Occasionally Michael would mention his wife Denise or his children or his beloved school where he has been a faculty member and minister for several years. Such references are part of what make me feel like I know Micahel and why I care about him and his life.

Michael was diagnosed with cancer a very few months ago. Today Denise let his readers know that they have stopped all treatment and the end is very near.

As you read my blog I would ask for a prayer for the Spencer family that God would have mercy and that God would comfort.

Soon imonk will be enjoying the presence of our Lord as many of us look forward to as well.

Michael Spencer went to be with the Lord Monday, April 5, 2010

Saturday, March 20, 2010

I Give Up

Recently a friend of mine got away for a personal retreat. During her reflections and journaling and while contending with various emotions, she wrote the following thoughts and allowed me to share them here.

I give up! I can’t do it anymore.
I give up!
I give up.
I give up.

I GIVE UP, spoken in moments of powerlessness and hopelessness are words that simultaneously communicate despair and the surprising, paradoxical potential to give birth to new hope, new freedom, restored connection to God and others. I give up can become some of the most powerful, life-transforming words I can speak. Spoken from the pit, I give up, can lift me to life.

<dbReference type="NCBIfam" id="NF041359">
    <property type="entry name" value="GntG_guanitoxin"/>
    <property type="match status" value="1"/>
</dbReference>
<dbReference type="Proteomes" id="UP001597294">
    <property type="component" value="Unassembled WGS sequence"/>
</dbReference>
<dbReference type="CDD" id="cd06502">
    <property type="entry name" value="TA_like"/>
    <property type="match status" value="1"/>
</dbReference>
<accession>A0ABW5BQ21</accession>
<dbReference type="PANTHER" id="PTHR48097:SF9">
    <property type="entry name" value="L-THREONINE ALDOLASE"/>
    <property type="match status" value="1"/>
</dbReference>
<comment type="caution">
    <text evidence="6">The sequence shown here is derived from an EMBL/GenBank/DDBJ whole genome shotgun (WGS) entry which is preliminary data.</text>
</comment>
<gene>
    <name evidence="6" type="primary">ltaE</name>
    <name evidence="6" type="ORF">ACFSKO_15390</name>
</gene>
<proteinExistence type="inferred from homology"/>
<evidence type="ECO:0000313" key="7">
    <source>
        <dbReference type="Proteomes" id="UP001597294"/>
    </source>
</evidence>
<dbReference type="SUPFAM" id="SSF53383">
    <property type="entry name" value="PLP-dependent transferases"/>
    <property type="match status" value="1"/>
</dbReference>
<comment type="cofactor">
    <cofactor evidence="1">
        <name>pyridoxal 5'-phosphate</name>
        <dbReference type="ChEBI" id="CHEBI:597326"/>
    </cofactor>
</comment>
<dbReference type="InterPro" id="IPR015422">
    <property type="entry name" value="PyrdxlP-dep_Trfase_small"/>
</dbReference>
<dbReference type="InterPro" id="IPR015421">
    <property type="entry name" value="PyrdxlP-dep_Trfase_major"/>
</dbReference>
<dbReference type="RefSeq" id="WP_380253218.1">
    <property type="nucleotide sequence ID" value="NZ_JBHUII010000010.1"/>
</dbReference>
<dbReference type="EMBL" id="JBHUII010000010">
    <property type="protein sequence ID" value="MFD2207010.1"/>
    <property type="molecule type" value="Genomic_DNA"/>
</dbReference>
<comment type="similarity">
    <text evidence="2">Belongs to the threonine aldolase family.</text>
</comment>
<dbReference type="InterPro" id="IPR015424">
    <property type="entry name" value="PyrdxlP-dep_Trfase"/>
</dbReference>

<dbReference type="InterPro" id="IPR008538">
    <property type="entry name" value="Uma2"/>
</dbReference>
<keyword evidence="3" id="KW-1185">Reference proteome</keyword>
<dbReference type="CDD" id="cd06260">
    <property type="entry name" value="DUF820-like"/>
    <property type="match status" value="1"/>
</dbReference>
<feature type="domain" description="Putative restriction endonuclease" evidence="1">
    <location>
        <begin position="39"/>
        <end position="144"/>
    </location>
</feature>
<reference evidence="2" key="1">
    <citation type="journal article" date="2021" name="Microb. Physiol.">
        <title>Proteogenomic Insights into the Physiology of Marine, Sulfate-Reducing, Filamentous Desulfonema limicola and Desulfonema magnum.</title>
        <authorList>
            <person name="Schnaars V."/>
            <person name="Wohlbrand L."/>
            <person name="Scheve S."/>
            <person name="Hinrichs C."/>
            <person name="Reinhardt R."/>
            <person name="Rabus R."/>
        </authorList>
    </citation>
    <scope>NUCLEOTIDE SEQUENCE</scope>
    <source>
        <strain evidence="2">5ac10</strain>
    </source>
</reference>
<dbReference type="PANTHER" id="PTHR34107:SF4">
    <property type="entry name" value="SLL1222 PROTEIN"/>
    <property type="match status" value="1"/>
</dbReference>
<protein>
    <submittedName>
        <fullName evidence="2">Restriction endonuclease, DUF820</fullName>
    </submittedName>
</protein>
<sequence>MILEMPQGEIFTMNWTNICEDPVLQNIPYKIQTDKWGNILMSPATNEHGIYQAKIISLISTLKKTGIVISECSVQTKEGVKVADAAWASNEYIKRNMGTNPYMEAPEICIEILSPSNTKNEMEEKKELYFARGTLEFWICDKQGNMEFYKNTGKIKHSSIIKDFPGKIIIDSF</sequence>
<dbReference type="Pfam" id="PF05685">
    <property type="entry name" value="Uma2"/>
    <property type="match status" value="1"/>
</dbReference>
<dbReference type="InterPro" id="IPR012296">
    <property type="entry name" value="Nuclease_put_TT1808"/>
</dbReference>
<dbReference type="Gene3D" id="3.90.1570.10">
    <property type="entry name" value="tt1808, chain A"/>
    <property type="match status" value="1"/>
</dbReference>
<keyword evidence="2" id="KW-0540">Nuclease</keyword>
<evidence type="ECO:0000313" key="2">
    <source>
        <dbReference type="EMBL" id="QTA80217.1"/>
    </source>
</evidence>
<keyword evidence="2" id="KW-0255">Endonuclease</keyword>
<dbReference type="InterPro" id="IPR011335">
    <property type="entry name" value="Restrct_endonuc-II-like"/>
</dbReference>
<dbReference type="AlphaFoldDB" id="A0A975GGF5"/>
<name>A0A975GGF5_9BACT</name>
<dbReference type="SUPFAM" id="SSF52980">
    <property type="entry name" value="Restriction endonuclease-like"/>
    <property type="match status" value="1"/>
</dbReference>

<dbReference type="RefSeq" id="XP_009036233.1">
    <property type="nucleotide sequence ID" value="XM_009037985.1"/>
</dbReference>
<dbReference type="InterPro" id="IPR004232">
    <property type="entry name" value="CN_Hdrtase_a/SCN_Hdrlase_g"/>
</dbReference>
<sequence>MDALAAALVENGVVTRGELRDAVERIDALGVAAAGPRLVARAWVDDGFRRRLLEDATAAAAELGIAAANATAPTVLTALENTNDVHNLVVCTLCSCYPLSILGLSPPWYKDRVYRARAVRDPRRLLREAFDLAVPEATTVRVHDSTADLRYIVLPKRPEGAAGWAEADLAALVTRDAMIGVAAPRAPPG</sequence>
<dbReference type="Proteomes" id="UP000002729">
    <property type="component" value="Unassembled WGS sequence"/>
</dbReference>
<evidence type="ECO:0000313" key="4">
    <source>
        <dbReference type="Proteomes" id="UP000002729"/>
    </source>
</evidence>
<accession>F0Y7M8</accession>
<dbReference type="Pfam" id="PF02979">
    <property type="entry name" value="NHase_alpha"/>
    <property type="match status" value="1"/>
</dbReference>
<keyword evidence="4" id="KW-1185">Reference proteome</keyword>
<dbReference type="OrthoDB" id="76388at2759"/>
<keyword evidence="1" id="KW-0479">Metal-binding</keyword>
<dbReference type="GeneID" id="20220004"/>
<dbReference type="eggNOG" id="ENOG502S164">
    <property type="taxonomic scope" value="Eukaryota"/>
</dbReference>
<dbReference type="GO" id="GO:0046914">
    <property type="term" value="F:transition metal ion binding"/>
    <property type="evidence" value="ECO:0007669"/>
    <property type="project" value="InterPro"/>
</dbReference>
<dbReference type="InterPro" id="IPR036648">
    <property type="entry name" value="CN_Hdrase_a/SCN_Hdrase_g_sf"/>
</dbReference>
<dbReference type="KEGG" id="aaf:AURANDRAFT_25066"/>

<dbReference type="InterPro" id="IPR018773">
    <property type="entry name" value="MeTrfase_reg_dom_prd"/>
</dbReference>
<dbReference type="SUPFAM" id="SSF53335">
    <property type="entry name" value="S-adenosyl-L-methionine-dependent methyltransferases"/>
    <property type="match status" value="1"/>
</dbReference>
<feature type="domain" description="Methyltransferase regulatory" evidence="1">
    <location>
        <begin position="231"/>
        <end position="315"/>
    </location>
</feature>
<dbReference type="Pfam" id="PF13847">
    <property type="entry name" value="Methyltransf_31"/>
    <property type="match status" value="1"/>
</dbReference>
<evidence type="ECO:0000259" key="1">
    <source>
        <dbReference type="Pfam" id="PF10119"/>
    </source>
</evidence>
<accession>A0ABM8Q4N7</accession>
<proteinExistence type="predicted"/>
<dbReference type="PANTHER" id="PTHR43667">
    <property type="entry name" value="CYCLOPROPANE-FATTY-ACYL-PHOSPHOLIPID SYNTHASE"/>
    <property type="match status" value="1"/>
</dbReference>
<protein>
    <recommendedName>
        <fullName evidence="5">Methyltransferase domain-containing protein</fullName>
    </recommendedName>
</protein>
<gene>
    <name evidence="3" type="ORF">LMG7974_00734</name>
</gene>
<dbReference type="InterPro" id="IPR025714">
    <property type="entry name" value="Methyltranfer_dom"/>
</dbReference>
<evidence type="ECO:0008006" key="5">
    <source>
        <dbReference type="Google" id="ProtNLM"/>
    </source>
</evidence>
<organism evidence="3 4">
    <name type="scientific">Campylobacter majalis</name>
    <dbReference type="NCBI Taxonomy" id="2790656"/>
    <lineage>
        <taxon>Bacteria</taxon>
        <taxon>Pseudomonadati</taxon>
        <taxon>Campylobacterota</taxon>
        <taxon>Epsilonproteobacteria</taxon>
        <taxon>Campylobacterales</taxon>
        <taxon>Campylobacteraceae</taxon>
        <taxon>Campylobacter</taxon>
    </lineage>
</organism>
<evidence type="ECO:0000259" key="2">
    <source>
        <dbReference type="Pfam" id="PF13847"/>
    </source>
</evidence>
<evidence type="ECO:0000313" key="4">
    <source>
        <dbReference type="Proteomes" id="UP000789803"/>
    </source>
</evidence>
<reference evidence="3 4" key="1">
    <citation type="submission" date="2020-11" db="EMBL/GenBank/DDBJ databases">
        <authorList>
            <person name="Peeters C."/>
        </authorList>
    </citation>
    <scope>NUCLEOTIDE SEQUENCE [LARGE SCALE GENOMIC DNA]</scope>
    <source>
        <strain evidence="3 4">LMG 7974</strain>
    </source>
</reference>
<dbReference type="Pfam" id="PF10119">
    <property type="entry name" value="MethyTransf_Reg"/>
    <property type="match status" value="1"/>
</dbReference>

If. . . .

I give up:
 Self-sufficiency
 Doing it my way.
 The critical and condemning voices in my head.
 The old coping strategies that no longer work.
 The law that condemns without hope.
 The lies that tell me I am separated from God by my badness, even Jesus’ death and resurrection cannot atone for.
 The old ways of protecting myself which have become bars between me and others who would love me.
 My false illusion that I can control others.